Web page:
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The Fortune of Borromini in the tourist guides of Rome
The Tourist, as a member of the middle class with some cultural background but needing help in
understanding the artistic values of the location he/she is visiting appears at the end of the
first half of the XIXth century. The advent of the railroad allows fast and secure mass transportation and
industrialization is giving some wealth to merchants and manufacturers.
The etchings were accompanied by a description and arranged in a sequence similar to a tourist itinerary.
Vasi because of the success of his books printed a guide of Rome in 8 days and this guide influenced the first XIXth century books printed in Rome for foreigners. In 1834 A. Nibby a French professor in Rome follows Vasi's steps, but his mention of Borromini in his "Itineraire de Rome" is limited to a short note in the description of the University: "Dans la quatrième coté est l'eglise, dont l'architecture, non moins singulière que bizarre est du Borromin". But this was still a traditional book for people visiting Rome. The first tourist guides appear a few years later. In 1855 Hachette publishes a Guide of Italy, the author is mentioned in small characters. The book provides all practical information for traveling in Italy (roads, hotels, currency, etc.) together with history and art summaries. Borromini is quoted as the lowest point of art in Rome: "Avec le XVIIe siècle s'ouvre l'époque de dècadence de l'art italien. L'architecture se jette dans la recherche de l'effet pittoresque et tend à n'etre plus qu'une vaine décoration....Borromini dans sa rivalité avec le Bernin et son désir de nouveauté ne mit plus de frein au dévergondage de son immagination." The guide describes the University of Rome but does not even mention the church of Borromini.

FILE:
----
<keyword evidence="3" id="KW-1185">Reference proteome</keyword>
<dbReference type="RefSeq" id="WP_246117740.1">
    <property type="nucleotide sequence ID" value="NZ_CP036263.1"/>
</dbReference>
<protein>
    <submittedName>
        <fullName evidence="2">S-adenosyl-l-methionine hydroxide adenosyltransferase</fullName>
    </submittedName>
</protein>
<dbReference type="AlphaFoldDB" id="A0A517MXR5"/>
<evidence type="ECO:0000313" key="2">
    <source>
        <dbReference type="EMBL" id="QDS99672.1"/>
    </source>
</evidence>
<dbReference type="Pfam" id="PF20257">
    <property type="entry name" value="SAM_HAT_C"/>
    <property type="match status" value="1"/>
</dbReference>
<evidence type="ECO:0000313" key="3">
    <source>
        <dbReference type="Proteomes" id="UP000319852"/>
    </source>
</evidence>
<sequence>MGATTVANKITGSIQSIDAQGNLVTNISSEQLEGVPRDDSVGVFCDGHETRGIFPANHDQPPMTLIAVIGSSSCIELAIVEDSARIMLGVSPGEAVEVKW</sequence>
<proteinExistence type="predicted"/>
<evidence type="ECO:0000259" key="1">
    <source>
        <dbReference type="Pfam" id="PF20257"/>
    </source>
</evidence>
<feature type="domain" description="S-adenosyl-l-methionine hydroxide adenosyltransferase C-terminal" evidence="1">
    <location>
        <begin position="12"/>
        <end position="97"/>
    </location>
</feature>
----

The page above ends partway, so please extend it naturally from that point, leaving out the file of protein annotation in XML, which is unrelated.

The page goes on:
A cheap guide in Italian of 1877 just says the church was designed by Borromini.
Karl Baedeker was both the author and the printer of a series of tourist guides which had such a success that
"baedeker" stands for tourist guide. His 1883 Guide of Central Italy hosts a short essay on medieval and
modern art. "Maderna with Borromini and Carlo Fontana were the leaders of that band of Artists who
conspired to rob architecture of its fitting repose and ... substituted a turbulent unrest". Nevertheless
the author admits: "Not that the style was without striking and artistic effect". When mentioning the
University the guide just says:"The church, with its grotesque spiral tower was designed by Borromini in
the form of a bee, in honour of Urban VIII."
The guides recommended not spending time on the baroque churches and palaces of Rome, but nevertheless tourists liked their theatrical appeal and in the end the guides had to reflect this fact. 1909 Baedeker's French Guide says of Borromini, Fontana and Maderno: "C'est eux qui ont crée ces églises et ces palais grandioses, dont les espaces imposants et les effets pittoresques ont donné a la ville éternelle sa physionomie décisive." and the description of St Yves' spiral is no longer despising.
In 1911 for the 50th anniversary of the Kingdom of Italy several guides of Rome were published and with them the ban on Francesco Borromini and his feverish art is lifted.
A list of works by Francesco Borromini
SEE THESE OTHER EXHIBITIONS (for a full list go to my detailed index)